P Visas for Established Athletes or Entertainers
The P visa is generally for established athletes or entertainers, yet it has several nuances, which we explain on this page.
ATHLETES are eligible for a P-1 visa if they are competing and are on the level of an “internationally recognized” player. This standard is significantly lower than that offered by the O-1 visa, however it does exclude other team members such as coaches or support personnel that the O might have included.
ENTERTAINERS are eligible for a P-1 visa if they are members of a group that has achieved international recognition of note over a sustained period of several years. This standard is based upon the group’s reputation, not its achievements, and all individuals included in a petition must have been members of that group for at least one year.
EXCHANGE PROGRAM entertainers are eligible for a P-2 classification if they are members in a group participating in an exchange program with cooperating U.S. and foreign organizations. The American Federation of Musicians, for example, engages in such sponsorship regularly.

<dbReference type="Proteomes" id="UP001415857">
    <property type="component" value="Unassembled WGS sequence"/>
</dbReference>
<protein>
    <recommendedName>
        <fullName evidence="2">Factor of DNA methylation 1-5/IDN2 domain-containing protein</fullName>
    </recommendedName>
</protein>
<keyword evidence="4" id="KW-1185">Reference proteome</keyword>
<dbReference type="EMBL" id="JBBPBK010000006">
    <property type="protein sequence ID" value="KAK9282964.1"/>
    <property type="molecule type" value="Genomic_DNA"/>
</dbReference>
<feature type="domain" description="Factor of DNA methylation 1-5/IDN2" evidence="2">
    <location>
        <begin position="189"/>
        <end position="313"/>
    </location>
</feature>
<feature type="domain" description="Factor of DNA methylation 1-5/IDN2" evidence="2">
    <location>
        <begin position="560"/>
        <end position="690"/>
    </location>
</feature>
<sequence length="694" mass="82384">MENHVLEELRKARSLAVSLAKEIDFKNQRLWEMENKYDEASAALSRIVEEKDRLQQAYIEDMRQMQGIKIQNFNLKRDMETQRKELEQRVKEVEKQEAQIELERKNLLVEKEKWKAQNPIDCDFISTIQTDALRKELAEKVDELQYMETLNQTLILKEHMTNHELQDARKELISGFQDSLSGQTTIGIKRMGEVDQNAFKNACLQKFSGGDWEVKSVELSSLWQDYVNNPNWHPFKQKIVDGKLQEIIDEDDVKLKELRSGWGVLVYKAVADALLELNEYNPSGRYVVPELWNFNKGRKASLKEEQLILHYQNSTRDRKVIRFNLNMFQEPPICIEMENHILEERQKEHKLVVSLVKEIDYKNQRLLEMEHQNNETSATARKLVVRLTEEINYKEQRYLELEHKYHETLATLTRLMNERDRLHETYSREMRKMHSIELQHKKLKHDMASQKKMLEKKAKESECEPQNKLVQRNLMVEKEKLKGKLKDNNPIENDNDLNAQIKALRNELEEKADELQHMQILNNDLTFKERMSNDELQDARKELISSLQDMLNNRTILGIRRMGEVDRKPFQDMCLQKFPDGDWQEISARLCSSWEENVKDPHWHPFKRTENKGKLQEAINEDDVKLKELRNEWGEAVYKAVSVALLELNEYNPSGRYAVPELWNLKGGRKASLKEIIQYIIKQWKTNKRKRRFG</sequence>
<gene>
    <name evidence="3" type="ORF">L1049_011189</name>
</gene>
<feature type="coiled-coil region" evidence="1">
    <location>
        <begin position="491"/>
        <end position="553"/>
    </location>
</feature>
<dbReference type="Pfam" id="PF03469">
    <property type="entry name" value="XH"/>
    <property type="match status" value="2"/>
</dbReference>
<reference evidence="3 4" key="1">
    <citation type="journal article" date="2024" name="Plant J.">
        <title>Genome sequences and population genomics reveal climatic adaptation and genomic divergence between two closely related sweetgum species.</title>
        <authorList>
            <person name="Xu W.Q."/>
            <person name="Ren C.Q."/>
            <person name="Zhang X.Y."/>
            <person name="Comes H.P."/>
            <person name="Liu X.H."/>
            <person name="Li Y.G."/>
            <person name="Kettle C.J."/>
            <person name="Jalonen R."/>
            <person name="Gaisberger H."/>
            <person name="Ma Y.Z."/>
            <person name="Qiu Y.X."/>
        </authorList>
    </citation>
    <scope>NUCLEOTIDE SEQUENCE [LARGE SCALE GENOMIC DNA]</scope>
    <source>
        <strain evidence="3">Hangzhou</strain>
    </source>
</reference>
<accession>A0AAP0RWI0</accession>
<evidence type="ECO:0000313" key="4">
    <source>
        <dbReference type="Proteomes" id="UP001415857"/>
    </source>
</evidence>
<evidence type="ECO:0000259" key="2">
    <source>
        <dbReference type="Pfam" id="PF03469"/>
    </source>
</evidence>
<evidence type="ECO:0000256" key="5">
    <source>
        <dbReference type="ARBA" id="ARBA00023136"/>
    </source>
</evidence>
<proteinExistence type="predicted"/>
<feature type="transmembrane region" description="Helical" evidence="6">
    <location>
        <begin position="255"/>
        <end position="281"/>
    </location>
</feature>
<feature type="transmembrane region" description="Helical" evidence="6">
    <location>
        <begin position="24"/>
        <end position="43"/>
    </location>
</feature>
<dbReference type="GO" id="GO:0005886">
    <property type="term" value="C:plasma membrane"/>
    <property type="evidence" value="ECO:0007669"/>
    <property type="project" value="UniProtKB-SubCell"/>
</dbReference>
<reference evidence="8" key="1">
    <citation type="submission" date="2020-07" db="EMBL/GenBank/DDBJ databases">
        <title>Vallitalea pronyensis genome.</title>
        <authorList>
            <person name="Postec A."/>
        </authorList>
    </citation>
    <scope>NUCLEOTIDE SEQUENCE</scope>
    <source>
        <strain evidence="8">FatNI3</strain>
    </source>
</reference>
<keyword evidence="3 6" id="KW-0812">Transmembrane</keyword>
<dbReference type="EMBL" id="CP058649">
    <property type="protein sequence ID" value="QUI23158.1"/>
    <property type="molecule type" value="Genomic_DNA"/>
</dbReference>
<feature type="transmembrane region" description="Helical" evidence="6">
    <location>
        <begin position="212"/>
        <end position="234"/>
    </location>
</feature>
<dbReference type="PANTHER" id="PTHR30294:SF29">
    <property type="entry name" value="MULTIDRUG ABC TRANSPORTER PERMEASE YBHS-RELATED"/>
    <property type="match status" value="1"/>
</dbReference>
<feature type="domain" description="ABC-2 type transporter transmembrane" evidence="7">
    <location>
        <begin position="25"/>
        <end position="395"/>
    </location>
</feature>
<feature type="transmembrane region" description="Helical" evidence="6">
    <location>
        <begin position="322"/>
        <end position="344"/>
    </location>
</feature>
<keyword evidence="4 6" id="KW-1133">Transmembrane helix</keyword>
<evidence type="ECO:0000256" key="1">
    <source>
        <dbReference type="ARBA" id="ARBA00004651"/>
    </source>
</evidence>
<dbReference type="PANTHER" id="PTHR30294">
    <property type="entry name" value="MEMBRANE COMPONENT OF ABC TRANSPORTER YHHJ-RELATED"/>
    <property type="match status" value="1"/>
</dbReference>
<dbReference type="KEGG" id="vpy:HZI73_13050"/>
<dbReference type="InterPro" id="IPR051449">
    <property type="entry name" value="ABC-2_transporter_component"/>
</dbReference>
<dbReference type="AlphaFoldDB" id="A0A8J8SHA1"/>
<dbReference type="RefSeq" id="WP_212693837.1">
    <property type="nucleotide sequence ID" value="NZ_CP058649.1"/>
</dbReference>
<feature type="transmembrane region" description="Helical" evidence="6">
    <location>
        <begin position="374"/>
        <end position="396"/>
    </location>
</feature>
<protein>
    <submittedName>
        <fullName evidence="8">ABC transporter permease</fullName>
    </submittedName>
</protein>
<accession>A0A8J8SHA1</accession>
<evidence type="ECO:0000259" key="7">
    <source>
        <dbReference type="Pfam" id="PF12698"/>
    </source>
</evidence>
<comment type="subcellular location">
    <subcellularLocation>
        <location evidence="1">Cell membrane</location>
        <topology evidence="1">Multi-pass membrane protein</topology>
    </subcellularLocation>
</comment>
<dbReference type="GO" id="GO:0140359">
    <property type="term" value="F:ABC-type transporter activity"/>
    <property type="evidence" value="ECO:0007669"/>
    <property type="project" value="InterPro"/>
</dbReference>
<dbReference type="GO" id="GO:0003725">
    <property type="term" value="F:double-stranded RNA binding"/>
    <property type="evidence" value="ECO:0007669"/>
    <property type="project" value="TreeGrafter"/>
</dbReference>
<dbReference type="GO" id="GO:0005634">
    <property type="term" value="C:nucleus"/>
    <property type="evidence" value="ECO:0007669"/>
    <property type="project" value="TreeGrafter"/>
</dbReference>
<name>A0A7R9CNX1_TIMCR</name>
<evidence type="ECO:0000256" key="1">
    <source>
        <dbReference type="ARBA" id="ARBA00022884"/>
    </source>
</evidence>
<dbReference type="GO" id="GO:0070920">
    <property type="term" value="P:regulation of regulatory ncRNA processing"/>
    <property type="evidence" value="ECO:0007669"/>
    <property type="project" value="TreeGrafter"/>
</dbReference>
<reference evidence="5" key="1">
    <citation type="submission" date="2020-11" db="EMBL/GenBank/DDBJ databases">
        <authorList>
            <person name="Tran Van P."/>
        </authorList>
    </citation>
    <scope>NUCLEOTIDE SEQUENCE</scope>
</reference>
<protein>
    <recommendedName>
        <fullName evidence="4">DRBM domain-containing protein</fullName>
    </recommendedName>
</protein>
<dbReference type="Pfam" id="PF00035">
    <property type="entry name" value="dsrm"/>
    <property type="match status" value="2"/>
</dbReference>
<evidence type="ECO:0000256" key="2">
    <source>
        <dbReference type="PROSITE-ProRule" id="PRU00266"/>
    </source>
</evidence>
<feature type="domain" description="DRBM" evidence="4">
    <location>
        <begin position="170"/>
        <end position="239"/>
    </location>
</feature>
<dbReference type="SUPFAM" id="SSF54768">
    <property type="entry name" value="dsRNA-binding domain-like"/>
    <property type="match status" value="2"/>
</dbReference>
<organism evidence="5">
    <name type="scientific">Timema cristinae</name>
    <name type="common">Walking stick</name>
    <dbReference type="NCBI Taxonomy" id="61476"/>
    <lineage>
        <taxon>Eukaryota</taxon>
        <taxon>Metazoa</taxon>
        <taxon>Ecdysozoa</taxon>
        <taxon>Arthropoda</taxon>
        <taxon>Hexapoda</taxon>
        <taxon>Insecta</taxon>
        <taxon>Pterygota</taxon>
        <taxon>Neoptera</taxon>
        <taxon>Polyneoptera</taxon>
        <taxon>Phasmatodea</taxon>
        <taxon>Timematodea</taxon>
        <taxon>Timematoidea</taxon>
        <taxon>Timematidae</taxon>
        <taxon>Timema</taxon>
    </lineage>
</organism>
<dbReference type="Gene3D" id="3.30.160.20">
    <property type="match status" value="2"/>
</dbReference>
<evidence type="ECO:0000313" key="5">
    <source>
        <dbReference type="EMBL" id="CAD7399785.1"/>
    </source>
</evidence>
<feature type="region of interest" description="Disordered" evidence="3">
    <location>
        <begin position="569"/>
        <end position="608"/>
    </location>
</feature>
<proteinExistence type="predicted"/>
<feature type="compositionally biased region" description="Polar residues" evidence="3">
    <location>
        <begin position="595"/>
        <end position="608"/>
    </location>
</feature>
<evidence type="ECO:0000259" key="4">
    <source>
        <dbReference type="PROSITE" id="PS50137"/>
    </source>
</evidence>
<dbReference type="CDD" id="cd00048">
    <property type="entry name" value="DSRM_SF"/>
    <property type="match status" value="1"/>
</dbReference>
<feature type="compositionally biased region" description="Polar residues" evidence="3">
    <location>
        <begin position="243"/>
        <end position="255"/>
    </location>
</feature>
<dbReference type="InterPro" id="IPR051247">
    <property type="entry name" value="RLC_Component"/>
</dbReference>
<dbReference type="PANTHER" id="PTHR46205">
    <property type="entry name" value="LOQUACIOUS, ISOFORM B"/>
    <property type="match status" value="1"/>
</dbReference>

CULTURALLY UNIQUE PERFORMERS may be eligible for a P-3 visa classification. 8 CFR § 214.2 defines “culturally unique” to be “a style of artistic expression, methodology, or medium which is unique to a particular country, nation, society, class, ethnicity, religion, tribe, or other group.” This definition is relatively broad and can open up opportunities for many individuals who have plans to travel to the U.S. to share their special cultural contribution with its residents.
SUPPORT PERSONNEL are allowed to travel with the principal visa holder where their presence is essential to the athlete or entertainer’s professional performance. They will be awarded a P-1S, P-2S, or P-3S classification.
P visa holders are permitted to travel to the U.S. for the time period during which their performance is to occur, and to be paid by the U.S. entity for their work. They can also work for endorsers who wish to pay them for advertising or other activities. P performers can work for numerous distinct employers in the U.S. but must file a unique I-129 application for each employer they plan to work for. U.S. employers, sponsors or agents can petition for a P visa applicant as can a foreign employer through a U.S. agent.
Attachment 1 to the I-129 petition provides for the listing of numerous individuals within one application. This is relevant to the P visa category as it is permissible to simultaneously apply for more than one applicant within one nonimmigrant work visa submission request.